“Get rid of all the alcohol in the house,” is the advice I often heard when I made the decision to stop drinking once and for all. It’s probably a useful suggestion, but one I am in no position to take. My house is full of the stuff. My dining room is lined with wooden wine racks, filled with dusty Shiraz that my husband and I collected on our honeymoon. There is a cold bottle of white wine in my fridge, an open bottle of gin on the shelf and a collection of glassware in an old cherrywood cabinet.
Drinking was a hobby, for both my husband and me, and like so many other middle-class couples, we considered ourselves wine “connoisseurs.” We honeymooned on a little island known for its wines, tasting Rieslings to go with rock oysters on the beach. There are bottles in those wooden racks that were earmarked for future anniversaries, or which represent our loveliest memories together.
When I gave up drinking, I not only had to find new ways of spending my time, but also had to ask my husband to do the same. But he wasn’t dependent on the stuff like I was, and it just felt unfair to ask him to give up entirely something that brings him so much pleasure. So I didn’t.
My husband is a moderate drinker. He’ll have a glass of wine every night with dinner, a cocktail on the weekends, a liqueur late at night to help him sleep. For my part, I have given myself permission to buy the nicest non-alcoholic drinks I can source. My cupboards are stocked with teas of every flavor, and the fridge is packed with sparkling water and Diet Coke.
Just as I spent 10 years as a vegetarian around meat, I have taught myself to be sober around alcohol.
I cook food using wine, but only if it simmers for long enough that the alcohol burns off. No more tiramisu or mussels tossed in beer for us, but a coq au vin might still grace the table, or a boeuf bourguignon. My husband still buys wine, but we have canceled the wine club memberships. When he pours himself a gin and tonic, he pours the gin out of my sight, and mixes me a tall glass of tonic and lime at the same time.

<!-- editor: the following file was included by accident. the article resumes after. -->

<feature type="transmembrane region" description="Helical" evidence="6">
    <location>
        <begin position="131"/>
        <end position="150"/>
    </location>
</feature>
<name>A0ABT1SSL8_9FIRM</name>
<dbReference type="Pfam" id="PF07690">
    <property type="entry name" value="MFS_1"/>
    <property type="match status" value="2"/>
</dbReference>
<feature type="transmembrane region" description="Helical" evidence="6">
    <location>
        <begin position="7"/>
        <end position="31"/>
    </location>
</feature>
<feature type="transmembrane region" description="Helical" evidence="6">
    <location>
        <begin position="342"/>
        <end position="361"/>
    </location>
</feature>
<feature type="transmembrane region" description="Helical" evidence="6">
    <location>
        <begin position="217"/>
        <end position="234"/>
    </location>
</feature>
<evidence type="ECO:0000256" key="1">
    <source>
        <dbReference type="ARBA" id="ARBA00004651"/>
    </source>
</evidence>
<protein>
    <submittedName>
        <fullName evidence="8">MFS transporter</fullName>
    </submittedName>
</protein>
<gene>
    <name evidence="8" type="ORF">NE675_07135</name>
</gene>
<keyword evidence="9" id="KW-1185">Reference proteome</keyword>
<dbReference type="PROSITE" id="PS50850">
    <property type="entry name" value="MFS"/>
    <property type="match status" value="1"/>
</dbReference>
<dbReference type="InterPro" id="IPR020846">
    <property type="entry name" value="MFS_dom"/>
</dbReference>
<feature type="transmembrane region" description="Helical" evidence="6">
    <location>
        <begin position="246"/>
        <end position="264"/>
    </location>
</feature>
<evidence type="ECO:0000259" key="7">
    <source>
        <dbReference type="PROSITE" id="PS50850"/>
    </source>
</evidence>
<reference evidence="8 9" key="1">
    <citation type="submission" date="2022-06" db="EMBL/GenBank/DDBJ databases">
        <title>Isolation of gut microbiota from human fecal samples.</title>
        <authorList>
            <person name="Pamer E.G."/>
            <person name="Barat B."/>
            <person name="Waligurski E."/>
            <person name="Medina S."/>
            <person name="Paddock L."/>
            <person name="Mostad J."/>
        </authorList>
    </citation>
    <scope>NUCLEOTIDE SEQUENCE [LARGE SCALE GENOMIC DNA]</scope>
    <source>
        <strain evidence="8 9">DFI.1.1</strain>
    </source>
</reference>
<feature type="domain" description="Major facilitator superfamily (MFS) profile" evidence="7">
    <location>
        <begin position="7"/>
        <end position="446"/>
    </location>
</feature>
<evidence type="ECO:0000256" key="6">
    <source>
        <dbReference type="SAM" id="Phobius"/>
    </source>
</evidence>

Just as I spent 10 years as a vegetarian around meat, I have taught myself to be sober around alcohol. Just as my young children aren’t allowed to drink it, neither am I. And that is fine because there are other drinks we can have. I make that choice on behalf of all three of us, and we are better off for it. My husband makes different choices.
Most of the time, it works.
I admit sometimes I’ll splash some red wine into a sauce, look at the bottle knowing that I will watch my husband drink a glass of it later, and feel utter rage. Those are the days when I walk to the store to buy an enormous block of dark chocolate to eat after the children are in bed. Those are the days when I refuse to even put my husband’s glass in the dishwasher after use, because damn it, if he drinks it he should wash it.
It isn’t his fault that I’m an alcoholic. But sometimes I don’t feel like being rational, reasonable and accommodating.
I know it’s not rational. It isn’t his fault that I’m an alcoholic. But sometimes I don’t feel like being rational, reasonable and accommodating. So I take the high road, and run a bath, and go and sulk.
Most of the time, though, it doesn’t matter to me that I don’t live in a totally sober house. What does matter is that I live in a sober body. So my husband can drink what he wants, and I won’t complain.
Unless he drinks my Diet Coke. Then, all bets are off.
Related: 5 Unexpected Benefits of Sobriety
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